SCOTTSDALE, Ariz. -- Rockies general manager Dan O'Dowd insists that the Rockies have enough good starting pitchers to fill in for the absence of Aaron Cook, who missed much of the spring with right shoulder tightness and essentially was eliminated from the Opening Day roster when he suffered a broken right ring finger.
Right-hander Esmil Rogers is considered the leader to replace Cook in the rotation, with righties Clayton Mortensen, Greg Reynolds and John Maine, who may or may not be ready when camp ends, also slated as candidates. One figures to break camp with the team, but the others could be in line for early-season work. O'Dowd said that he is not actively searching for another pitcher.
Cook said that he won't be throwing a ball until the finger heals, which could be anywhere from two to four weeks. He said his shoulder is strong, so after that he'll have to throw a schedule of bullpen sessions, face hitters ad appear in game action. That could take awhile.
"We're real excited about the opportunity that's going to be presented to someone," O'Dowd said. "We figure it's anywhere from eight to 11 starts. It could be less than that. With what we have in camp, I don't think we could do better outside of our camp.
"You never have enough pitching. We hope somebody takes this job and runs with it, and we're that much better an organization for the next four months after that."
Stewart still may be ready by Opening Day
SCOTTSDALE, Ariz. -- Don't count out Rockies third baseman Ian Stewart in the race against time to be ready for Opening Day.
Stewart, who has not played a Cactus League game since suffering a right knee sprain in the spring opener, ran the bases on Saturday for the second time and hasn't ruled out being ready for game action soon. Stewart has been taking batting practice. He said he's talked with the club about speeding up his acclimation to game-speed pitching by playing in Minor League games, when he can bat every inning if he wants.
"It's getting better, a lot better," Stewart said. "I'm getting optimistic about it every day. I've just got to get through the running part of it, then I'll be ready to go. Everything feels good, taking grounders, hitting and all that. I feel I need a couple good days of running and I'll be ready to go.
2010 Spring Training - Colorado Rockies
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Spring Training Info
The belief is that Stewart will have to have game action soon in order to accumulate enough at-bats to be ready to open the season on April 1. Stewart said he hasn't been given a deadline.
For now, Stewart is working on his swing from a new position in the batter's box, about 10 inches further from the plate than last year, when he often jumped back from strikes or was jammed by inside pitches. He said he feels good about his timing.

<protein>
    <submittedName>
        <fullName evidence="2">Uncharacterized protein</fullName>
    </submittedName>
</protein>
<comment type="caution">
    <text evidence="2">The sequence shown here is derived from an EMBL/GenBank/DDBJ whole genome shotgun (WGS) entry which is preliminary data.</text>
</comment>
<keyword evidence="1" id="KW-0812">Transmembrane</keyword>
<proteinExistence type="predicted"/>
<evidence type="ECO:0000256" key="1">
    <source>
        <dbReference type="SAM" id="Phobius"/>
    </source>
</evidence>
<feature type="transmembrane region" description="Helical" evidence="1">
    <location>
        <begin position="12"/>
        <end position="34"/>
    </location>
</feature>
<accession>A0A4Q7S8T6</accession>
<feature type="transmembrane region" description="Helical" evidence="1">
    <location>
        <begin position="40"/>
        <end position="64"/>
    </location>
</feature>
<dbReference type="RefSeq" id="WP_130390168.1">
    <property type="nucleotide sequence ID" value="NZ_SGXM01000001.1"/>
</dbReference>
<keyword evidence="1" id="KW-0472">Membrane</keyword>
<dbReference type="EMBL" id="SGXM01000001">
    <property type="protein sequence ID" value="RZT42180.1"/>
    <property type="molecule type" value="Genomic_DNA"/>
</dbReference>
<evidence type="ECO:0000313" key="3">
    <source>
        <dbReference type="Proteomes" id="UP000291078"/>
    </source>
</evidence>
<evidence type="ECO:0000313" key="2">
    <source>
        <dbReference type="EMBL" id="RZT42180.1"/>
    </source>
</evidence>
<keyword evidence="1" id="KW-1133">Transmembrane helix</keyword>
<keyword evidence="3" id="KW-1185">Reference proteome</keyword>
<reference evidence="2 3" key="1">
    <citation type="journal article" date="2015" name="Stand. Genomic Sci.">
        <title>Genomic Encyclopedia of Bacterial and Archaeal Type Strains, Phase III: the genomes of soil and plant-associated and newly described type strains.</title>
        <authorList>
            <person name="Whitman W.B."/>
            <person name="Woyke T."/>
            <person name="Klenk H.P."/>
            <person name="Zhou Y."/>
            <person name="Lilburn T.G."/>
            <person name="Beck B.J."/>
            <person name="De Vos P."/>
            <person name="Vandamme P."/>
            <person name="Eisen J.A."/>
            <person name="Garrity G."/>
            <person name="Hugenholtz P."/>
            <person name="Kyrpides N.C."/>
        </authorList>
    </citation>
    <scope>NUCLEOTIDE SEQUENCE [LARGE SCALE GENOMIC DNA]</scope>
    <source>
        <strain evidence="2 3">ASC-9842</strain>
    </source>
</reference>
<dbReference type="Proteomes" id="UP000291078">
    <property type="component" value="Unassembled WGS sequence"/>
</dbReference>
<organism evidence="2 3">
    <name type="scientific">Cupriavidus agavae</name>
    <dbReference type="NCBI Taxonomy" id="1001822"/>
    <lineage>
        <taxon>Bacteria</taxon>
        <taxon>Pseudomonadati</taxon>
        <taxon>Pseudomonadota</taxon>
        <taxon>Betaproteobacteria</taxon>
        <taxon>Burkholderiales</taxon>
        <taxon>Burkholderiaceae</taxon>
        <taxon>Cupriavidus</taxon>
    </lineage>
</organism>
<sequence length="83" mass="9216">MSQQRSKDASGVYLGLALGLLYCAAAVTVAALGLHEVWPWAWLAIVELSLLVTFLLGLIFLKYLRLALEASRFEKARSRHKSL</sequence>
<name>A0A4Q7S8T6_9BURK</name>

Nelson making impression with his glove
SCOTTSDALE, Ariz. -- Former Rockies top Draft pick Chris Nelson (2004) entered Saturday's play hitting just .167, but has made several strong defensive plays at various infield positions.
Nelson had two good glove plays -- a diving catch and throw to the plate, and a pickup to start a double play -- late in Thursday's extra-innings game against the Brewers, and started Friday at shortstop against the Royals.
There is a crowd of versatile infielders but Nelson, who made his Major league debut last season (.280 in 17 games), is on the radar.
"He first put himself on the radar with the way he performed last year, and then he worked out extremely hard this winter," O'Dowd said.
Pacheco has chance to crack Opening Day roster
SCOTTSDALE, Ariz. -- Prospect Jordan Pacheco, who impressed the Rockies with his hitting in early Spring Training after strong work last year at Double-A Tulsa and in the Arizona Fall League, has a shot to make the roster as a backup catcher.
Pacheco, 25, could increase his value by playing other positions, but the Rockies aren't pushing that. He was a middle infielder at the University of New Mexico.
"Jordan has put himself in the consideration category, but we have another 20-some games to make a decision about how we're shaping our club," Rockies general manager Dan O'Dowd said. "It's a little premature yet to dig into it much more. He'll take groundballs at other positions, but we're not even close to having him see time at other positions. We want to see how he handles the catching part."
Jose Morales, who also has hit well, has Major League experience as a backup catcher, while Chris Iannetta is the No. 1 catcher.